By Maha Ellawati.
Benghazi, 7 October 2016:
The eastern Libyan authorities have denied claims made in an Amnesty International (AI) report accusing the Libyan National Army of shelling of civilians trapped in the Ganfouda area of Benghazi.
The denial came in a workshop organised by the eastern-based Foreign Media Authority (FMA) which referred to the contents of the AI report as “fabricated” by an organisation “supposed to be a neutral party in dealing with international issues”.
“The war [against the terrorists] is about to end and the army heroes have achieved major victories on the ground and all the rumours of allegations and accusations are defamation of the Libyan military,” said LNA spokesman Colonel Ahmed Mismari at the event. He claimed that the allegations of human rights abused were being used for what he called dangerous political purposes. At the very least, those who wrote the report were failing in the task they were charged with, he said.
The LNA was in contact with families and foreign labourers trapped inside Ganfouda and had offered them a safe passage out, he said. The LNA had dropped leaflets by plane and there had been coordination with the Red Crescent society. The LNA was fully prepared to cooperate with human rights organisations in order to get those trapped in Ganfuda out. The problem, he said, was not with the LNA, but with the extremist groups and their families who refused to leave and who were using the other families as human shields. The basic problem was that the “extremist terrorist groups reject the safe exit of civilians’’, he stated.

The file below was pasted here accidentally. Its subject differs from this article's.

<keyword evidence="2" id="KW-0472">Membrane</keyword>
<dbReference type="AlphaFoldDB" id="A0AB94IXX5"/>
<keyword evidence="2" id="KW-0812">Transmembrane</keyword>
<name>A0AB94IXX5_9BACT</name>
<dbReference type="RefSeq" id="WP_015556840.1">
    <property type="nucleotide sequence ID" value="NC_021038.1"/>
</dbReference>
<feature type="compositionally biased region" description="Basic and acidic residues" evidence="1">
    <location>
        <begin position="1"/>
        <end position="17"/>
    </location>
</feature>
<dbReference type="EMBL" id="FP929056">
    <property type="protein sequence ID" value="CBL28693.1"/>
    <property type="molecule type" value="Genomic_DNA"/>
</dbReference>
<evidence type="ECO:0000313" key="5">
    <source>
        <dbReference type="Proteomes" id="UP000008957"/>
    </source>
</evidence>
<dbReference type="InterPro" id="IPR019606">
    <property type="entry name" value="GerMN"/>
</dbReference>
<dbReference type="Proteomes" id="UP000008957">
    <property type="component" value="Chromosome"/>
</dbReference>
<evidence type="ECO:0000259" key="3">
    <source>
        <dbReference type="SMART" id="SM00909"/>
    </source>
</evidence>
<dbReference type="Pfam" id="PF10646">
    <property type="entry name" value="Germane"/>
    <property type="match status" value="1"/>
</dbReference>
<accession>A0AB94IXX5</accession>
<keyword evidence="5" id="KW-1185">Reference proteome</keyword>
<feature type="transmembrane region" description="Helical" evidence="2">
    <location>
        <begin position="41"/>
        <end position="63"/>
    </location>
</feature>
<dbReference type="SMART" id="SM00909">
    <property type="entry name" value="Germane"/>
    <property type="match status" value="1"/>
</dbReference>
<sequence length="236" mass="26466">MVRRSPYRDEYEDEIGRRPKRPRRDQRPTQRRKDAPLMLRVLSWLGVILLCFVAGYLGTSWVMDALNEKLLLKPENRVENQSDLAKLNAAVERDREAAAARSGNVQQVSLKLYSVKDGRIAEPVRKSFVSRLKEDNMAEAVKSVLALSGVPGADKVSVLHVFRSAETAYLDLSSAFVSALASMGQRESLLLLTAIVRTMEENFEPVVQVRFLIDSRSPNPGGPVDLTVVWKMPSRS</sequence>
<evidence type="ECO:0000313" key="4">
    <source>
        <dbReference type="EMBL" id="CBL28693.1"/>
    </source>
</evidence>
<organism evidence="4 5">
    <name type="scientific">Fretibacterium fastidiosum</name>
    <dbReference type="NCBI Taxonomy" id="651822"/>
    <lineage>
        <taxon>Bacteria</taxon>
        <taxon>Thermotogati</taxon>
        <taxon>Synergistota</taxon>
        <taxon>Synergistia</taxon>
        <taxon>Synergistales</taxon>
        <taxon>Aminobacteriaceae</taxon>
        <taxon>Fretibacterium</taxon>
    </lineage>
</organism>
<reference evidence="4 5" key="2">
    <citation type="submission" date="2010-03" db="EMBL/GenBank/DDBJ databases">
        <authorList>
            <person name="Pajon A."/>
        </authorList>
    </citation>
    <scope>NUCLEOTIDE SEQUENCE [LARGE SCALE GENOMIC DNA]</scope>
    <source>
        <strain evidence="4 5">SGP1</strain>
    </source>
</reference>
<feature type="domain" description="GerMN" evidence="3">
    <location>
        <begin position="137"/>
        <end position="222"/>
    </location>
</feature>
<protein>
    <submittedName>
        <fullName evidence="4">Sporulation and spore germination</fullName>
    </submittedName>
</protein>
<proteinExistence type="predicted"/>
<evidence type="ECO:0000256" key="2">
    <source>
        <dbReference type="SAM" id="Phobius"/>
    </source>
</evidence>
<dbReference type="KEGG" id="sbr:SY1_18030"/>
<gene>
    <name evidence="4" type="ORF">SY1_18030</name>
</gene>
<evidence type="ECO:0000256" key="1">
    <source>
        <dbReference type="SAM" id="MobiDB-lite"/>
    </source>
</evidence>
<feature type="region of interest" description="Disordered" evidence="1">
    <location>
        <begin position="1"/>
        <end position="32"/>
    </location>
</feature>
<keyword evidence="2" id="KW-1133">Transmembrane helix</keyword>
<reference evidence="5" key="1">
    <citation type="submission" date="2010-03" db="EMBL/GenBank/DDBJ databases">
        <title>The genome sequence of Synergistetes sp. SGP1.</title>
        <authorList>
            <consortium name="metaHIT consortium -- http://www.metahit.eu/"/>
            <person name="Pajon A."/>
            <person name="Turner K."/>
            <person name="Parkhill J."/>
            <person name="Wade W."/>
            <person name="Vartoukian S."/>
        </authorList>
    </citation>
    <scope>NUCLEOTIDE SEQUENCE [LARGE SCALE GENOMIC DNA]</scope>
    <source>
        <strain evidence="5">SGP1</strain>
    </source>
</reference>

The aim of the workshop was designed to highlight what the LNA said had really been happening during the conflict in the city. There was, according to FMA head Arish Saeed, a need to communicate effectively with the Arabic and international media so as to convey the true facts and events.
“This is huge media project dealing with lists of facts and events and victims of landmines planted by terrorist groups inside residential neighbourhoods in Benghazi that were controlled by terrorist groups before being freed by the Libyan National Army’’.
There was a need, he said, to explain the Libyan issues and to provide factual information so that the world would know all about the terrorist groups that had been operating against civilians for more than two years in the city.
For his part, Khaled Najem, the head of the Culture, Media and Civil Society Organisations Authority, claimed there was an international conspiracy against the Libyan people. It had become clear early on, he said, adding that there were media accomplices and media organisations which he insisted were funded by extremist groups.
“We must admit that we have significant shortcomings in the political and media side. We act on the basis of reaction without keeping up with the actual events,” he said. Nonetheless, he stressed, there were a number of countries with real ambitions in the Arab region, and especially in Libya.
He did not state who these were, other than saying that after the return of the oil crescent area to the LNA’s control, “many foreign states stated courting us for their interests and objectives”. But, he added, “we cannot equate those who stood along the Libyan people since the beginning of the war on terrorism and those who arrived belatedly after the victory of the people, its army and leadership in this war”.